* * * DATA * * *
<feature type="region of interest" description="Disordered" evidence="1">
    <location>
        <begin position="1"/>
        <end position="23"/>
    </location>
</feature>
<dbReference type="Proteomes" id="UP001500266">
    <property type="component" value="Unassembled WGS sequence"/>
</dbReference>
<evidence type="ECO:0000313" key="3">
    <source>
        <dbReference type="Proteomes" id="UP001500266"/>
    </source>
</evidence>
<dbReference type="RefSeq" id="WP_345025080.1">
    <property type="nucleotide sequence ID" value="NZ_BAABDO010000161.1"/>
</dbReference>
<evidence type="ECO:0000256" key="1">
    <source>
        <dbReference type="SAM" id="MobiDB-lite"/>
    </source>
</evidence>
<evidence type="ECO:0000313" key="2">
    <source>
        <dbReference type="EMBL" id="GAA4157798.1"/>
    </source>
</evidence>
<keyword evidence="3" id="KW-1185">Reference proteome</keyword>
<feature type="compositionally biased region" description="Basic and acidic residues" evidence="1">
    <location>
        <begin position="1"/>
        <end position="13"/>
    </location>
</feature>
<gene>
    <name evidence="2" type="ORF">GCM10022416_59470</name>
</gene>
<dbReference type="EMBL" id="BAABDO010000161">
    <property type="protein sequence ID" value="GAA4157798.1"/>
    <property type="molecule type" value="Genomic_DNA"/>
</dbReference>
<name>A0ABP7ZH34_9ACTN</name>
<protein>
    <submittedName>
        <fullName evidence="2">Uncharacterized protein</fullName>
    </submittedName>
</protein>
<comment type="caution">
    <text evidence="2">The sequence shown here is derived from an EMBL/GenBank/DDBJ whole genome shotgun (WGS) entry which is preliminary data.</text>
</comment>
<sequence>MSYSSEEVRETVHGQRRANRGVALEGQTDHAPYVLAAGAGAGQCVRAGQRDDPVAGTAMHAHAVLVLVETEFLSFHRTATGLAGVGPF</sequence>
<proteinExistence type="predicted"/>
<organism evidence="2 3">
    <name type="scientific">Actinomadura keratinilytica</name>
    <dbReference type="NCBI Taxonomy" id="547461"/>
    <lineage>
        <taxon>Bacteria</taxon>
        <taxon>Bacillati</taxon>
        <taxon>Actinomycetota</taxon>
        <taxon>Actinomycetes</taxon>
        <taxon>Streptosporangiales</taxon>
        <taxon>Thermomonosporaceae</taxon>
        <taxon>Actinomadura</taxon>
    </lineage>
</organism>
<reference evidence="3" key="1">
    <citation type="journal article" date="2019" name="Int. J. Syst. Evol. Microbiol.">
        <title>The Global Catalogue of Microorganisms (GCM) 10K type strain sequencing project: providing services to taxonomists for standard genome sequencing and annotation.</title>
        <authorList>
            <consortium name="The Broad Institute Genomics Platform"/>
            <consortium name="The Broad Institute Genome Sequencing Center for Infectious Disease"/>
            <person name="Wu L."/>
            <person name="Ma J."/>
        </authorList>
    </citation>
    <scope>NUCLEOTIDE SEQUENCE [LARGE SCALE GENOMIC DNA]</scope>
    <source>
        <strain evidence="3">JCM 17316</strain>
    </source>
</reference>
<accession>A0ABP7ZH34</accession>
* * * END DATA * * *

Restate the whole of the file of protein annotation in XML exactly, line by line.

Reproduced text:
<feature type="region of interest" description="Disordered" evidence="1">
    <location>
        <begin position="1"/>
        <end position="23"/>
    </location>
</feature>
<dbReference type="Proteomes" id="UP001500266">
    <property type="component" value="Unassembled WGS sequence"/>
</dbReference>
<evidence type="ECO:0000313" key="3">
    <source>
        <dbReference type="Proteomes" id="UP001500266"/>
    </source>
</evidence>
<dbReference type="RefSeq" id="WP_345025080.1">
    <property type="nucleotide sequence ID" value="NZ_BAABDO010000161.1"/>
</dbReference>
<evidence type="ECO:0000256" key="1">
    <source>
        <dbReference type="SAM" id="MobiDB-lite"/>
    </source>
</evidence>
<evidence type="ECO:0000313" key="2">
    <source>
        <dbReference type="EMBL" id="GAA4157798.1"/>
    </source>
</evidence>
<keyword evidence="3" id="KW-1185">Reference proteome</keyword>
<feature type="compositionally biased region" description="Basic and acidic residues" evidence="1">
    <location>
        <begin position="1"/>
        <end position="13"/>
    </location>
</feature>
<gene>
    <name evidence="2" type="ORF">GCM10022416_59470</name>
</gene>
<dbReference type="EMBL" id="BAABDO010000161">
    <property type="protein sequence ID" value="GAA4157798.1"/>
    <property type="molecule type" value="Genomic_DNA"/>
</dbReference>
<name>A0ABP7ZH34_9ACTN</name>
<protein>
    <submittedName>
        <fullName evidence="2">Uncharacterized protein</fullName>
    </submittedName>
</protein>
<comment type="caution">
    <text evidence="2">The sequence shown here is derived from an EMBL/GenBank/DDBJ whole genome shotgun (WGS) entry which is preliminary data.</text>
</comment>
<sequence>MSYSSEEVRETVHGQRRANRGVALEGQTDHAPYVLAAGAGAGQCVRAGQRDDPVAGTAMHAHAVLVLVETEFLSFHRTATGLAGVGPF</sequence>
<proteinExistence type="predicted"/>
<organism evidence="2 3">
    <name type="scientific">Actinomadura keratinilytica</name>
    <dbReference type="NCBI Taxonomy" id="547461"/>
    <lineage>
        <taxon>Bacteria</taxon>
        <taxon>Bacillati</taxon>
        <taxon>Actinomycetota</taxon>
        <taxon>Actinomycetes</taxon>
        <taxon>Streptosporangiales</taxon>
        <taxon>Thermomonosporaceae</taxon>
        <taxon>Actinomadura</taxon>
    </lineage>
</organism>
<reference evidence="3" key="1">
    <citation type="journal article" date="2019" name="Int. J. Syst. Evol. Microbiol.">
        <title>The Global Catalogue of Microorganisms (GCM) 10K type strain sequencing project: providing services to taxonomists for standard genome sequencing and annotation.</title>
        <authorList>
            <consortium name="The Broad Institute Genomics Platform"/>
            <consortium name="The Broad Institute Genome Sequencing Center for Infectious Disease"/>
            <person name="Wu L."/>
            <person name="Ma J."/>
        </authorList>
    </citation>
    <scope>NUCLEOTIDE SEQUENCE [LARGE SCALE GENOMIC DNA]</scope>
    <source>
        <strain evidence="3">JCM 17316</strain>
    </source>
</reference>
<accession>A0ABP7ZH34</accession>